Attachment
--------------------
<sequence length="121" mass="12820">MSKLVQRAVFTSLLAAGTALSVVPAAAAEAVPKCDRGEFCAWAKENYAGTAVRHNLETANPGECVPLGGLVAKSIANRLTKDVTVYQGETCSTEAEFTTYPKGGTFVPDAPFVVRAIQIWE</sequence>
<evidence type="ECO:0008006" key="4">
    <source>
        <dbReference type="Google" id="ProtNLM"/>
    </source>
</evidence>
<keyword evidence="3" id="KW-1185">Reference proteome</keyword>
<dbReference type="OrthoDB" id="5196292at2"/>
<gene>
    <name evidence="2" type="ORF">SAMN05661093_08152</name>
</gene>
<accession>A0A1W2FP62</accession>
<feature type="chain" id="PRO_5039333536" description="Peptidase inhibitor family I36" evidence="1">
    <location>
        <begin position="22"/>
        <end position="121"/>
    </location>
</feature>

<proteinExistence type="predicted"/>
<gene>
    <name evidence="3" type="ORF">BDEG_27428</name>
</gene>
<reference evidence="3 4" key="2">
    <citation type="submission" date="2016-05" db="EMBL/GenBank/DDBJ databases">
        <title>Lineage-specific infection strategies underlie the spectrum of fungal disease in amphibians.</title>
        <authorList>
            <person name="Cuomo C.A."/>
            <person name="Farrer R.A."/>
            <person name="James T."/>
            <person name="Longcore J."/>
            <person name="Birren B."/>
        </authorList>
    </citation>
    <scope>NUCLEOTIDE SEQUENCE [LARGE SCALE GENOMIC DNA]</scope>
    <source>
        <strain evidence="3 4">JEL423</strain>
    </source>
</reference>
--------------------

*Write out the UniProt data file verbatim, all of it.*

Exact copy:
<sequence length="121" mass="12820">MSKLVQRAVFTSLLAAGTALSVVPAAAAEAVPKCDRGEFCAWAKENYAGTAVRHNLETANPGECVPLGGLVAKSIANRLTKDVTVYQGETCSTEAEFTTYPKGGTFVPDAPFVVRAIQIWE</sequence>
<evidence type="ECO:0008006" key="4">
    <source>
        <dbReference type="Google" id="ProtNLM"/>
    </source>
</evidence>
<keyword evidence="3" id="KW-1185">Reference proteome</keyword>
<dbReference type="OrthoDB" id="5196292at2"/>
<gene>
    <name evidence="2" type="ORF">SAMN05661093_08152</name>
</gene>
<accession>A0A1W2FP62</accession>
<feature type="chain" id="PRO_5039333536" description="Peptidase inhibitor family I36" evidence="1">
    <location>
        <begin position="22"/>
        <end position="121"/>
    </location>
</feature>

<proteinExistence type="predicted"/>
<gene>
    <name evidence="3" type="ORF">BDEG_27428</name>
</gene>
<reference evidence="3 4" key="2">
    <citation type="submission" date="2016-05" db="EMBL/GenBank/DDBJ databases">
        <title>Lineage-specific infection strategies underlie the spectrum of fungal disease in amphibians.</title>
        <authorList>
            <person name="Cuomo C.A."/>
            <person name="Farrer R.A."/>
            <person name="James T."/>
            <person name="Longcore J."/>
            <person name="Birren B."/>
        </authorList>
    </citation>
    <scope>NUCLEOTIDE SEQUENCE [LARGE SCALE GENOMIC DNA]</scope>
    <source>
        <strain evidence="3 4">JEL423</strain>
    </source>
</reference>